Honolulu Weekly (Cover Story)
The half-gram bottle of bath salts promises an “invigorating” and “energizing” experience. But the new designer drug, called MDPV (or “legal cocaine”) is sending an alarming number of curious teenagers and seasoned drug users to emergency rooms and mental hospitals throughout the country, according to the Rocky Mountain Poison and Drug Center, the poison control center for Hawaii, Idaho, Montana, Colorado and Nevada. It reports that two weeks ago it had only three calls relating to bath salts across all five states. As of Feb. 16, however, that number had jumped to 13 calls.
The substance, disguised as “bath salts” or “plant food,” contains a toxic chemical called mephedrone and is deceptively marked “not for human consumption.”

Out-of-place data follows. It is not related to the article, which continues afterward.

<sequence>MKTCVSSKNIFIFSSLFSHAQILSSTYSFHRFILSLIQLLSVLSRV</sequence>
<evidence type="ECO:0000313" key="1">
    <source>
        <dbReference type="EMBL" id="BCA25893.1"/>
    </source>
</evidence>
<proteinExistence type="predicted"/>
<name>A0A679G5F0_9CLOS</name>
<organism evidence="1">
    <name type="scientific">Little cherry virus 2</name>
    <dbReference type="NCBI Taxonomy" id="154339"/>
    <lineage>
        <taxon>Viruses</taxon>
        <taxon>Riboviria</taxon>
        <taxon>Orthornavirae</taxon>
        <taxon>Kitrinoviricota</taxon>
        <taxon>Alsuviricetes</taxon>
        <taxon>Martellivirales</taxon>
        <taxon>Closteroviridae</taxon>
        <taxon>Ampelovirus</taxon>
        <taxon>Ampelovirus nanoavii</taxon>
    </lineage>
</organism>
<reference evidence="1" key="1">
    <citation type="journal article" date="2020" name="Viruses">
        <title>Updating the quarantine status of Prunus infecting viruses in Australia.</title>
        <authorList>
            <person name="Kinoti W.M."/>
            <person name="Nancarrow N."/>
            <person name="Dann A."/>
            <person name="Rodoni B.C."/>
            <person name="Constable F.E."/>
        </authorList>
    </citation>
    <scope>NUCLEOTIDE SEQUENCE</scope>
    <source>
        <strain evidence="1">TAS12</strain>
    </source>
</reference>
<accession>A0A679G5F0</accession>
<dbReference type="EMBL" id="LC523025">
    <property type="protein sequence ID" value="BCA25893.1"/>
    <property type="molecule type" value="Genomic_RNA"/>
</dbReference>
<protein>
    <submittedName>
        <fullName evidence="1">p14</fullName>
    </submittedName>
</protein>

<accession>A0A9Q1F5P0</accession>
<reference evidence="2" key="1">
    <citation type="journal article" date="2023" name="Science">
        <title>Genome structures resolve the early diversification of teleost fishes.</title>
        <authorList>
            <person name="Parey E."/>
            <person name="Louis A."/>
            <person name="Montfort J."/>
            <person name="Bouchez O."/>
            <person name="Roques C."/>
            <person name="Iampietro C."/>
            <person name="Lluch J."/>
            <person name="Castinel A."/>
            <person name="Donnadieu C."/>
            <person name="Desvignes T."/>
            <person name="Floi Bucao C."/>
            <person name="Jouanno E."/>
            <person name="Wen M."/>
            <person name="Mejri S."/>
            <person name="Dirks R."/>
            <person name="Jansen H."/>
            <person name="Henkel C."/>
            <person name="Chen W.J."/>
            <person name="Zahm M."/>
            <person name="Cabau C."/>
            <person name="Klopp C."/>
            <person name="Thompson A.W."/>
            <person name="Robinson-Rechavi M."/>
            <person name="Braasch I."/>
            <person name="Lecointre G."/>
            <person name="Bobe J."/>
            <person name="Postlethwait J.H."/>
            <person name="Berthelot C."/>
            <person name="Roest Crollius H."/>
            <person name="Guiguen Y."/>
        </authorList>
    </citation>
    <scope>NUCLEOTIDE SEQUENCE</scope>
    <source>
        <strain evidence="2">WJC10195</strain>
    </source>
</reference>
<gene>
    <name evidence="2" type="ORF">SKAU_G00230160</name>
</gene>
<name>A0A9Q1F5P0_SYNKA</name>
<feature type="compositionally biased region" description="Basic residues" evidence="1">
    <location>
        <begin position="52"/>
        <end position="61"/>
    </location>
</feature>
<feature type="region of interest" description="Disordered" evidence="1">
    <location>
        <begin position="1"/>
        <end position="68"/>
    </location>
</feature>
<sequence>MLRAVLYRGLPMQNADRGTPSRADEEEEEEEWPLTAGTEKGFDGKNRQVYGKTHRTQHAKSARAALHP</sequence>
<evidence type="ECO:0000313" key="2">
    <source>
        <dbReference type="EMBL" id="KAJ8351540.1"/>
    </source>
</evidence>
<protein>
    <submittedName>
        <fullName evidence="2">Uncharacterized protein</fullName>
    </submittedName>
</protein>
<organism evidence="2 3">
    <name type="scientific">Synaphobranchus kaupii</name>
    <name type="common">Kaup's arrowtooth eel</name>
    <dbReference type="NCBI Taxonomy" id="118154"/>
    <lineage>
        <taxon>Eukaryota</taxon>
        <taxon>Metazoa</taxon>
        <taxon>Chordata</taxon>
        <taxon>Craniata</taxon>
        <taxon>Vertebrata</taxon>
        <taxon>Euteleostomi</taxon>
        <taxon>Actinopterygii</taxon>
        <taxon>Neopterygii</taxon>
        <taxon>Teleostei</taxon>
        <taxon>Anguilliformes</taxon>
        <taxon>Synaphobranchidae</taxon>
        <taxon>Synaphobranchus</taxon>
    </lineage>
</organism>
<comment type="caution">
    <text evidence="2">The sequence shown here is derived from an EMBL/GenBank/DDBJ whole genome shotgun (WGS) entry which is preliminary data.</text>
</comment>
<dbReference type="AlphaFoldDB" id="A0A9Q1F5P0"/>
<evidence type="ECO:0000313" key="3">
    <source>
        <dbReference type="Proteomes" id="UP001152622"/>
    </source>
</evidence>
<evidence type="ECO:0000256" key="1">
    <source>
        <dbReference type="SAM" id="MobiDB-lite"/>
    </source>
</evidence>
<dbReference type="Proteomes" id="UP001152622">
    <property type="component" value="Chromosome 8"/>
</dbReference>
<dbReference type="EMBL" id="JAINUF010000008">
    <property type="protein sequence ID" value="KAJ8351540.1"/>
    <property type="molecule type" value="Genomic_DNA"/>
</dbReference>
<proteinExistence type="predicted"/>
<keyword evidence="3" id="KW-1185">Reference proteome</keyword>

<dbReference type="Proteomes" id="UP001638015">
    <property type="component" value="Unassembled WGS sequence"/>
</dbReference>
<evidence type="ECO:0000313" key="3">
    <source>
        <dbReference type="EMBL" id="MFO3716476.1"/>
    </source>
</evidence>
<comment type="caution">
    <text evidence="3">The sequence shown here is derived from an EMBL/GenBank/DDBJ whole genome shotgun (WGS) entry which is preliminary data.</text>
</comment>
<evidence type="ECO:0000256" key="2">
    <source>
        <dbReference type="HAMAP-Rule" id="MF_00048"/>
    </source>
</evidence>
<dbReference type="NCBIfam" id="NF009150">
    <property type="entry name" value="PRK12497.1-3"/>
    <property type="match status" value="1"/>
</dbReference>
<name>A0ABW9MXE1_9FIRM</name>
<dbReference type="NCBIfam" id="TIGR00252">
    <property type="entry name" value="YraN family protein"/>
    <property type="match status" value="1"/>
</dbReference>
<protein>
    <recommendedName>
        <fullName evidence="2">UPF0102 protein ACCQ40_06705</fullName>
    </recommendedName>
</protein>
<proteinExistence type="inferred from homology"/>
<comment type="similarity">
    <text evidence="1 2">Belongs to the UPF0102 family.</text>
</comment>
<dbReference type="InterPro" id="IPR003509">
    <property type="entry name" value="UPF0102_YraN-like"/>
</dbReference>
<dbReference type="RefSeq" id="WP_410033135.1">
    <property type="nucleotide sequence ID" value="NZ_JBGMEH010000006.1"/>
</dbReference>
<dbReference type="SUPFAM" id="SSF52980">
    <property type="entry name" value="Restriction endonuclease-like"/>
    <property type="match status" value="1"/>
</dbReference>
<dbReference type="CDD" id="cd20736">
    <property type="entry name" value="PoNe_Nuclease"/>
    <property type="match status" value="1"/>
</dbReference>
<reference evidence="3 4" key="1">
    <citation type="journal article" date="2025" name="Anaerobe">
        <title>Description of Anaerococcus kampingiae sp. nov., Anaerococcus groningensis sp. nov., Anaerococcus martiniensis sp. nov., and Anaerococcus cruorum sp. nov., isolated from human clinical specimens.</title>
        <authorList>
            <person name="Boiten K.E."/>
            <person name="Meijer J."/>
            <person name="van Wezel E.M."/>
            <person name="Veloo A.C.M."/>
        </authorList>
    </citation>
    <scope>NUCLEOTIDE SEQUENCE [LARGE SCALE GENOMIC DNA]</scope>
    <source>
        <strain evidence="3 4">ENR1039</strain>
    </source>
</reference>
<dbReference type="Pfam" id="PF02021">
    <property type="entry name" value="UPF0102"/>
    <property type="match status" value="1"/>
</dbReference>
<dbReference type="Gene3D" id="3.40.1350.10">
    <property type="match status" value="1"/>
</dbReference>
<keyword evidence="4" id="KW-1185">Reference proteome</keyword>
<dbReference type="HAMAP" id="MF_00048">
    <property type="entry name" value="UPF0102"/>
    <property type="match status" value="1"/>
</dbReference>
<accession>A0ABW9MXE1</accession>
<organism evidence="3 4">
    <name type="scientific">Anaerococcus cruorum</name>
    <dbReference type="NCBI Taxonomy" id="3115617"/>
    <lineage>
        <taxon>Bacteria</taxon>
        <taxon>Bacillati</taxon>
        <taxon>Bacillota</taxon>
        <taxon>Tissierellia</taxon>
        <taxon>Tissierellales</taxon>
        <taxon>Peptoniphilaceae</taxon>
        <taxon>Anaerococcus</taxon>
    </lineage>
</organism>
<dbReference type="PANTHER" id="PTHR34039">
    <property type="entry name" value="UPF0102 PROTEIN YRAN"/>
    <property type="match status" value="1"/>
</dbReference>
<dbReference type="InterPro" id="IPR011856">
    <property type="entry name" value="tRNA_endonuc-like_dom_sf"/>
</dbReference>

“We are really alarmed,” says Alan Johnson, chief executive officer of Hina Mauka, a residential treatment facility in Kaneohe. “We haven’t seen cases of bath salt use yet but it’s a growing concern. It produces intense cravings very quickly. They inhale it, which makes it a lot worse. There are other agents in it that might be interacting with the drug but we don’t know because it’s proprietary information.”
“Bath salts have already been linked to an alarming number of ER visits across the country,” says Nora D. Volkow, M.D., director of the National Institute on Drug Abuse (NIDA) in a recent NIDA newsletter. “Mephedrone presents a high risk for overdose. The [limited] information we have is worrisome.”
In Hawaii, local law enforcement officers on all the islands have reported mephedrone being sold as a new “ecstasy-like” drug on the street.